I debated a bit as to how I was going to present my Ethiopian feast. There’s actually a small African convenience store very close to where I live, though it carries mostly Nigerian and Ghanian food stuffs and sundries. It does have a gorgeous selection of ‘African’ block print fabrics which are used to make traditional dresses for special occasions. The history of how these prints came to be popular in African culture is quite an interesting read, so if you have time head over to HERE and enjoy. At the store I waited for quite a while as the cashier performed various tasks for other customers, only to find out that each 6 metres of fabric cost upwards of $60. I couldn’t justify spending that amount on such a huge amount of fabric I only needed for an hour or two. It suddenly dawned on me that our Nigerian neighbours might have some and if they did, I felt sure they would let me borrow it for an afternoon. It turned out that Dee had a whole stack of gorgeous fabric and in the end I couldn’t decide which one to use so I used them all!
I’m super excited to see what all the other Around the World in Twelve Plates participants did for the Ethiopian challenge. We all have our own unique ways of completing each month’s challenges. If you want to see what everyone else is up to, clink on the links below!
Gabby at The Food Girl in Town
Cristina at I Say Nomato
Loretto & Nicoletta at Sugar Love Spices
- 1/4 pound (113 grams) desi ghee
- 1/4 cup coarsely chopped red onion
- 1 clove garlic; minced
- 1 1/4 inch piece ginger; peeled and minced
- 1/4 tsp fenugreek seeds
- 1/4 tsp ground cumin
- 1/4 tsp dried oregano
- 1/4 tsp dried basil
- 1/4 tsp cardamom seeds
- 1/8 tsp ground turmeric
- 1/4 tsp nigella seeds (black cumin)
Add all ingredients to a small pot. Heat until mixture maintains a slight simmer. Simmer for 15 minutes. Strain.
Misir Wot – (Spicy Red Lentil Stew)
(adapted from A Soulful Appetite)
- 1.5 cups dry split red lentils
- 3-4 tablespoons olive oil
- 1 heaping tsp Berbere spice
- 2 tbsp Shiro powder (chickpea flour with spices added)
- 1 medium onion
- 3 cloves garlic; minced
- 2.5 cups water
- 2 tbsp tomato paste
- Salt as needed
- Pulse onion in a food processor until it turns into a chunky purée. Sautée in medium sized pot with a few generous tablespoons of olive oil for about 4-5 minutes until onions are soft.
- Add finely minced garlic and Berbere then sautée for 4 more minutes taking care not to burn.
- Add in tomato paste spice and stir until mixed thoroughly. If mixture is too thick, add about 1/4 cup of water. Cook mixture another 2-3 minutes stirring occasionally.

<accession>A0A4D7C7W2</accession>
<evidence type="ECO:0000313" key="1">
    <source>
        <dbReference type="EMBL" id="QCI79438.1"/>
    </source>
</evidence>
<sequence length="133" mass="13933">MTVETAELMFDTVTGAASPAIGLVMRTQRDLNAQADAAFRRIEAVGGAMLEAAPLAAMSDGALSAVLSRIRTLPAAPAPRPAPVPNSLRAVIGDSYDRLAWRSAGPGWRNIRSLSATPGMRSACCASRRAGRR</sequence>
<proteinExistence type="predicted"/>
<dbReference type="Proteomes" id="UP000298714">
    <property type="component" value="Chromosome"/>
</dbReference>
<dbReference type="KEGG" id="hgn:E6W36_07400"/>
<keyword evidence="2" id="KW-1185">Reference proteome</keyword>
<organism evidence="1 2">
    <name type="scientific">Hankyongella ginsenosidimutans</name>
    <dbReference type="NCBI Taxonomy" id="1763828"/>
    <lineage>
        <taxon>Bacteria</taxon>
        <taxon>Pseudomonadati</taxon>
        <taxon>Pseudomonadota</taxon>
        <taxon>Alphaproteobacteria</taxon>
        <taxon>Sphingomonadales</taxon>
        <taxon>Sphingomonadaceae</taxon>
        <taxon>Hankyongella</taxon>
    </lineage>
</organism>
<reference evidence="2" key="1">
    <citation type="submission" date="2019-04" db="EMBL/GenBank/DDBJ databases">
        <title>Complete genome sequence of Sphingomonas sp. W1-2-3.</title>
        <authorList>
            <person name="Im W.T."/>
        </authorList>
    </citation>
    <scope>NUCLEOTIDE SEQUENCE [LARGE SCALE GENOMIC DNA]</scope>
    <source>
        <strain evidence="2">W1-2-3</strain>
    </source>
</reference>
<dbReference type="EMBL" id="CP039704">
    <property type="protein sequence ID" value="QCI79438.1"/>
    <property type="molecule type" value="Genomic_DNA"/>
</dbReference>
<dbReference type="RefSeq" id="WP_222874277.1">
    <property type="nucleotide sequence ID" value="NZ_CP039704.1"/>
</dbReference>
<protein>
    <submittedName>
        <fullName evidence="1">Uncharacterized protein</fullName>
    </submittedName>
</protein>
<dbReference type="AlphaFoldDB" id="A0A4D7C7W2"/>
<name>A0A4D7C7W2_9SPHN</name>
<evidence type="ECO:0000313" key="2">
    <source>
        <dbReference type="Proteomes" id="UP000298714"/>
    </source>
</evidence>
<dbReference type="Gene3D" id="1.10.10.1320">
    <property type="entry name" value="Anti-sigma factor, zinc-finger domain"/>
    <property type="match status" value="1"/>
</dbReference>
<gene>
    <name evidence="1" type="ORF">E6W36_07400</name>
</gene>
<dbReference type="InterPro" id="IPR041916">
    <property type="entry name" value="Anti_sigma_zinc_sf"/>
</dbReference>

- Place red lentils in a bowl and rinse thoroughly.
- Once rinsed, add 2.5 cups of fresh water to the bowl and add this to the onion and Berbere mixture.
- At medium heat, stirring occasionally, simmer until lentils are fully cooked – about 15 or 20 minutes. If mixture becomes dry before lentils are cooked, add small amounts of water to mixture until they are.
- Once you know that they are fully cooked, stir in about 1/2 of warm water. Salt to taste.
- Serve hot with Injera on the side or over rice.
Doro Wat (Ethiopian Spiced Chicken Stew)
(From Daring Gourmet)
- 2 ½ to 3 lbs chicken thighs
- 2 tablespoons fresh lemon juice
- 2 tablespoons nit’ir qibe, if you have it (ethiopian spiced butter), or regular butter
- 2 tablespoons extra virgin olive oil
- 3 cups yellow onions
- 3 tablespoons butter
- 1 tablespoon garlic; finely minced
- 1 tablespoon ginger; finely minced
- ¼ cup berbere (taste it before you add 1/4 cup) I added 1 tbsp because I’m a wuss.
- 1½ teaspoons salt
- ½ cup white wine
- 1 teaspoon honey
- 1 cup chicken stock
- 4 hard-boiled eggs, pierced all over with fork about ¼ inch deep
- Cut the chicken into 1 inch pieces, place in a bowl and pour lemon juice over all. Stir and let sit for 1/2 hour.
- Pulse onion in a food processor until it turns into a chunky purée.
- Heat the nit’ir qibe or butter along with the olive oil in a Dutch oven. Add the onions and saute, covered, over low heat for 45 minutes, stirring occasionally.
- Add the garlic, ginger, and 1 tablespoon butter and continue to sauté, covered, for another 20 minutes, stirring occasionally.
- Add the berbere and the 2 remaining tablespoons of butter and sauté, covered, over low heat for another 30 minutes, stirring occasionally.
- Add the chicken, broth, and wine and bring to a boil. Reduce the heat to low, cover, and simmer for 45 minutes, stirring occasionally.
- Adjust the seasonings, adding more berbere according to heat preference. Add the boiled eggs and simmer on low heat, covered, for another 15 minutes.
- Serve hot with injera or rice.
Kai Wot (Ethiopian Beef Stew)
- 4 large onions; chopped
- 1 1/2 tbsp Berbere
- 1 lb. stew beef, cut into bite size pieces
- ½ c water (or more)
- ½ c butter (or nit’ir qibe)
- 1 tbsp salt
- 3 garlic cloves; minced
- Wash the cubed beef well, pat them dry with a towel, and set aside in the fridge.
- Add the onions to a food processor and process until you have a chunky purée.
- Transfer the onions to a heavy pot & cook on medium heat until they are soft and have turned a reddish-brown color.
- Add the water and berbere. Cook an additional 30 minutes, stirring periodically, adding more water if needed so the sauce doesn’t get dry (this process allows for the berbere to become less bitter).
- Add the meat to the sauce & turn the heat down to low. Simmer for 45 minutes to an hour, adding a little water, if needed, to prevent the onions and meat from sticking to the bottom of the pan.
- After an hour or so of simmering, add the butter, salt, garlic, and more water if the sauce is getting dry. Simmer another hour.
- Serve with injera.